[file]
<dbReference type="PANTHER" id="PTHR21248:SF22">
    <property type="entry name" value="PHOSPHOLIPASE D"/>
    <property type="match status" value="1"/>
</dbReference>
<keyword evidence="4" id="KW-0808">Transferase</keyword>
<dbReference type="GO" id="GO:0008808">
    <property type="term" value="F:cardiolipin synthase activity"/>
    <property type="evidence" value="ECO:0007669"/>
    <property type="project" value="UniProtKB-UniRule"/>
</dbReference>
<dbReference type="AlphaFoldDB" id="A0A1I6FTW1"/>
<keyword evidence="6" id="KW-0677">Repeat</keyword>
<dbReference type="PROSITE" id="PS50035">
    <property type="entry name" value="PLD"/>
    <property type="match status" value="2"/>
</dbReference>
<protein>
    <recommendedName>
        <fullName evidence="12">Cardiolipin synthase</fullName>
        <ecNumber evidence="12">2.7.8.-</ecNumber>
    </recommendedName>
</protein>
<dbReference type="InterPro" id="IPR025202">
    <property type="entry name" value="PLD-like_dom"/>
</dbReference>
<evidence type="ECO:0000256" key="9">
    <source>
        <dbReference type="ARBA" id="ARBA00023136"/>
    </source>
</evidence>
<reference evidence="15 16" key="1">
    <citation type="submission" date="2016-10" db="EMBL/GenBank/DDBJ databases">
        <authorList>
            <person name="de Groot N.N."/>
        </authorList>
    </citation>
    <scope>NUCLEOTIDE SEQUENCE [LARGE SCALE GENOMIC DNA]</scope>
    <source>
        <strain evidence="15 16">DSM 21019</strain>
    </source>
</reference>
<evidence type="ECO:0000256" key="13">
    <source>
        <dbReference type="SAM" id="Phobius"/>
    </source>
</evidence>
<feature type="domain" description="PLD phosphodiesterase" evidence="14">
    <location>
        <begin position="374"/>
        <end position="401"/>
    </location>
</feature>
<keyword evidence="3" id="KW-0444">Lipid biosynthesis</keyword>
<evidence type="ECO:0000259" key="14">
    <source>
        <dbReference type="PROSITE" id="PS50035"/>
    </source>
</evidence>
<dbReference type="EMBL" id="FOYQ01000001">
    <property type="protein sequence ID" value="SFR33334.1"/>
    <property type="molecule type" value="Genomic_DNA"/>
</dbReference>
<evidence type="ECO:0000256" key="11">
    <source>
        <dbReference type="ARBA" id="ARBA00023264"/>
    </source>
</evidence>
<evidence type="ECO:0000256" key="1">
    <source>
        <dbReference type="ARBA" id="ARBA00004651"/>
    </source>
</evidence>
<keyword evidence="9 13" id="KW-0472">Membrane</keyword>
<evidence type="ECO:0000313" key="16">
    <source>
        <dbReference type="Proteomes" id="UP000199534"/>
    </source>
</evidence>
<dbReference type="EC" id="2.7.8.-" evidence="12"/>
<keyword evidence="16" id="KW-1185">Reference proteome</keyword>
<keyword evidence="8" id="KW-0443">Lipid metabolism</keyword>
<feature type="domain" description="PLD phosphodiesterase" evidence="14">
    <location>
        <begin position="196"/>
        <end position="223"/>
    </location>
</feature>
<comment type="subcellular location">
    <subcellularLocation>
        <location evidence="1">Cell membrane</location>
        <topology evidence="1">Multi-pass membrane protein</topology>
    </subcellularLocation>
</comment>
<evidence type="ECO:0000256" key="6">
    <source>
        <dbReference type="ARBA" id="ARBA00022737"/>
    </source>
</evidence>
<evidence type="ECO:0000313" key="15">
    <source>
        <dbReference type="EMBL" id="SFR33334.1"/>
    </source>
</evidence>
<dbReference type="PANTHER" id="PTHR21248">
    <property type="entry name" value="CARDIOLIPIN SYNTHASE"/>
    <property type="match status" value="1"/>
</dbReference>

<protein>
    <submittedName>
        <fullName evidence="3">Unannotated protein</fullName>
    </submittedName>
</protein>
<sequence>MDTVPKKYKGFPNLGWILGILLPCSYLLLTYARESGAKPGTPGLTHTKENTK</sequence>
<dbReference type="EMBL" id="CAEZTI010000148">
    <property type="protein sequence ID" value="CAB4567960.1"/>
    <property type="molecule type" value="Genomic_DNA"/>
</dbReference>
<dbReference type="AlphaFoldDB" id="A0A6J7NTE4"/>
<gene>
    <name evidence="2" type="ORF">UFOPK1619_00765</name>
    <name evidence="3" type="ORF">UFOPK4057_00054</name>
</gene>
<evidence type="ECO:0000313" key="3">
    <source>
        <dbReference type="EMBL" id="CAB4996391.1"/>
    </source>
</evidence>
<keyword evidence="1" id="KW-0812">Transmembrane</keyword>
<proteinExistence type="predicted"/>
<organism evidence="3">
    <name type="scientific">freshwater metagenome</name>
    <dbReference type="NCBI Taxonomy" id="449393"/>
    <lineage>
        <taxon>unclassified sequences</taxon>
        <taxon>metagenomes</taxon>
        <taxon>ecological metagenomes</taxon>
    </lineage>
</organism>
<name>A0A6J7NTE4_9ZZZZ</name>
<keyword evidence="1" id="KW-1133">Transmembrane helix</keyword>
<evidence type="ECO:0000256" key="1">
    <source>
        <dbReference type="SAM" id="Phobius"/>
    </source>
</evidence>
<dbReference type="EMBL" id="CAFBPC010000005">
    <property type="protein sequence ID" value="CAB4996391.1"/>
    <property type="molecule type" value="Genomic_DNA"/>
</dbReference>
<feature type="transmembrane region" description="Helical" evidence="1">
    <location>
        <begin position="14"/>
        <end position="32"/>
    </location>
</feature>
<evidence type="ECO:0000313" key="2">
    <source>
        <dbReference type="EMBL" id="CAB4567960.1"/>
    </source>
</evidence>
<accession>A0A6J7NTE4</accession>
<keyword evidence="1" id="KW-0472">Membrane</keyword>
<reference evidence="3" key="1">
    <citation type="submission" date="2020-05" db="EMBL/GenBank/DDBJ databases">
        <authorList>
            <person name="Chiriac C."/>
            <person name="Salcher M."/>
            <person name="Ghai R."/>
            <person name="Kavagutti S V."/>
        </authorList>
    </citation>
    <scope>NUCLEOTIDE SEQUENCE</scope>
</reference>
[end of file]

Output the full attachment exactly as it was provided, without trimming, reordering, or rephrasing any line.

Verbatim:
<dbReference type="PANTHER" id="PTHR21248:SF22">
    <property type="entry name" value="PHOSPHOLIPASE D"/>
    <property type="match status" value="1"/>
</dbReference>
<keyword evidence="4" id="KW-0808">Transferase</keyword>
<dbReference type="GO" id="GO:0008808">
    <property type="term" value="F:cardiolipin synthase activity"/>
    <property type="evidence" value="ECO:0007669"/>
    <property type="project" value="UniProtKB-UniRule"/>
</dbReference>
<dbReference type="AlphaFoldDB" id="A0A1I6FTW1"/>
<keyword evidence="6" id="KW-0677">Repeat</keyword>
<dbReference type="PROSITE" id="PS50035">
    <property type="entry name" value="PLD"/>
    <property type="match status" value="2"/>
</dbReference>
<protein>
    <recommendedName>
        <fullName evidence="12">Cardiolipin synthase</fullName>
        <ecNumber evidence="12">2.7.8.-</ecNumber>
    </recommendedName>
</protein>
<dbReference type="InterPro" id="IPR025202">
    <property type="entry name" value="PLD-like_dom"/>
</dbReference>
<evidence type="ECO:0000256" key="9">
    <source>
        <dbReference type="ARBA" id="ARBA00023136"/>
    </source>
</evidence>
<reference evidence="15 16" key="1">
    <citation type="submission" date="2016-10" db="EMBL/GenBank/DDBJ databases">
        <authorList>
            <person name="de Groot N.N."/>
        </authorList>
    </citation>
    <scope>NUCLEOTIDE SEQUENCE [LARGE SCALE GENOMIC DNA]</scope>
    <source>
        <strain evidence="15 16">DSM 21019</strain>
    </source>
</reference>
<evidence type="ECO:0000256" key="13">
    <source>
        <dbReference type="SAM" id="Phobius"/>
    </source>
</evidence>
<feature type="domain" description="PLD phosphodiesterase" evidence="14">
    <location>
        <begin position="374"/>
        <end position="401"/>
    </location>
</feature>
<keyword evidence="3" id="KW-0444">Lipid biosynthesis</keyword>
<evidence type="ECO:0000259" key="14">
    <source>
        <dbReference type="PROSITE" id="PS50035"/>
    </source>
</evidence>
<dbReference type="EMBL" id="FOYQ01000001">
    <property type="protein sequence ID" value="SFR33334.1"/>
    <property type="molecule type" value="Genomic_DNA"/>
</dbReference>
<evidence type="ECO:0000256" key="11">
    <source>
        <dbReference type="ARBA" id="ARBA00023264"/>
    </source>
</evidence>
<evidence type="ECO:0000256" key="1">
    <source>
        <dbReference type="ARBA" id="ARBA00004651"/>
    </source>
</evidence>
<keyword evidence="9 13" id="KW-0472">Membrane</keyword>
<evidence type="ECO:0000313" key="16">
    <source>
        <dbReference type="Proteomes" id="UP000199534"/>
    </source>
</evidence>
<dbReference type="EC" id="2.7.8.-" evidence="12"/>
<keyword evidence="16" id="KW-1185">Reference proteome</keyword>
<keyword evidence="8" id="KW-0443">Lipid metabolism</keyword>
<feature type="domain" description="PLD phosphodiesterase" evidence="14">
    <location>
        <begin position="196"/>
        <end position="223"/>
    </location>
</feature>
<comment type="subcellular location">
    <subcellularLocation>
        <location evidence="1">Cell membrane</location>
        <topology evidence="1">Multi-pass membrane protein</topology>
    </subcellularLocation>
</comment>
<evidence type="ECO:0000256" key="6">
    <source>
        <dbReference type="ARBA" id="ARBA00022737"/>
    </source>
</evidence>
<evidence type="ECO:0000313" key="15">
    <source>
        <dbReference type="EMBL" id="SFR33334.1"/>
    </source>
</evidence>
<dbReference type="PANTHER" id="PTHR21248">
    <property type="entry name" value="CARDIOLIPIN SYNTHASE"/>
    <property type="match status" value="1"/>
</dbReference>

<protein>
    <submittedName>
        <fullName evidence="3">Unannotated protein</fullName>
    </submittedName>
</protein>
<sequence>MDTVPKKYKGFPNLGWILGILLPCSYLLLTYARESGAKPGTPGLTHTKENTK</sequence>
<dbReference type="EMBL" id="CAEZTI010000148">
    <property type="protein sequence ID" value="CAB4567960.1"/>
    <property type="molecule type" value="Genomic_DNA"/>
</dbReference>
<dbReference type="AlphaFoldDB" id="A0A6J7NTE4"/>
<gene>
    <name evidence="2" type="ORF">UFOPK1619_00765</name>
    <name evidence="3" type="ORF">UFOPK4057_00054</name>
</gene>
<evidence type="ECO:0000313" key="3">
    <source>
        <dbReference type="EMBL" id="CAB4996391.1"/>
    </source>
</evidence>
<keyword evidence="1" id="KW-0812">Transmembrane</keyword>
<proteinExistence type="predicted"/>
<organism evidence="3">
    <name type="scientific">freshwater metagenome</name>
    <dbReference type="NCBI Taxonomy" id="449393"/>
    <lineage>
        <taxon>unclassified sequences</taxon>
        <taxon>metagenomes</taxon>
        <taxon>ecological metagenomes</taxon>
    </lineage>
</organism>
<name>A0A6J7NTE4_9ZZZZ</name>
<keyword evidence="1" id="KW-1133">Transmembrane helix</keyword>
<evidence type="ECO:0000256" key="1">
    <source>
        <dbReference type="SAM" id="Phobius"/>
    </source>
</evidence>
<dbReference type="EMBL" id="CAFBPC010000005">
    <property type="protein sequence ID" value="CAB4996391.1"/>
    <property type="molecule type" value="Genomic_DNA"/>
</dbReference>
<feature type="transmembrane region" description="Helical" evidence="1">
    <location>
        <begin position="14"/>
        <end position="32"/>
    </location>
</feature>
<evidence type="ECO:0000313" key="2">
    <source>
        <dbReference type="EMBL" id="CAB4567960.1"/>
    </source>
</evidence>
<accession>A0A6J7NTE4</accession>
<keyword evidence="1" id="KW-0472">Membrane</keyword>
<reference evidence="3" key="1">
    <citation type="submission" date="2020-05" db="EMBL/GenBank/DDBJ databases">
        <authorList>
            <person name="Chiriac C."/>
            <person name="Salcher M."/>
            <person name="Ghai R."/>
            <person name="Kavagutti S V."/>
        </authorList>
    </citation>
    <scope>NUCLEOTIDE SEQUENCE</scope>
</reference>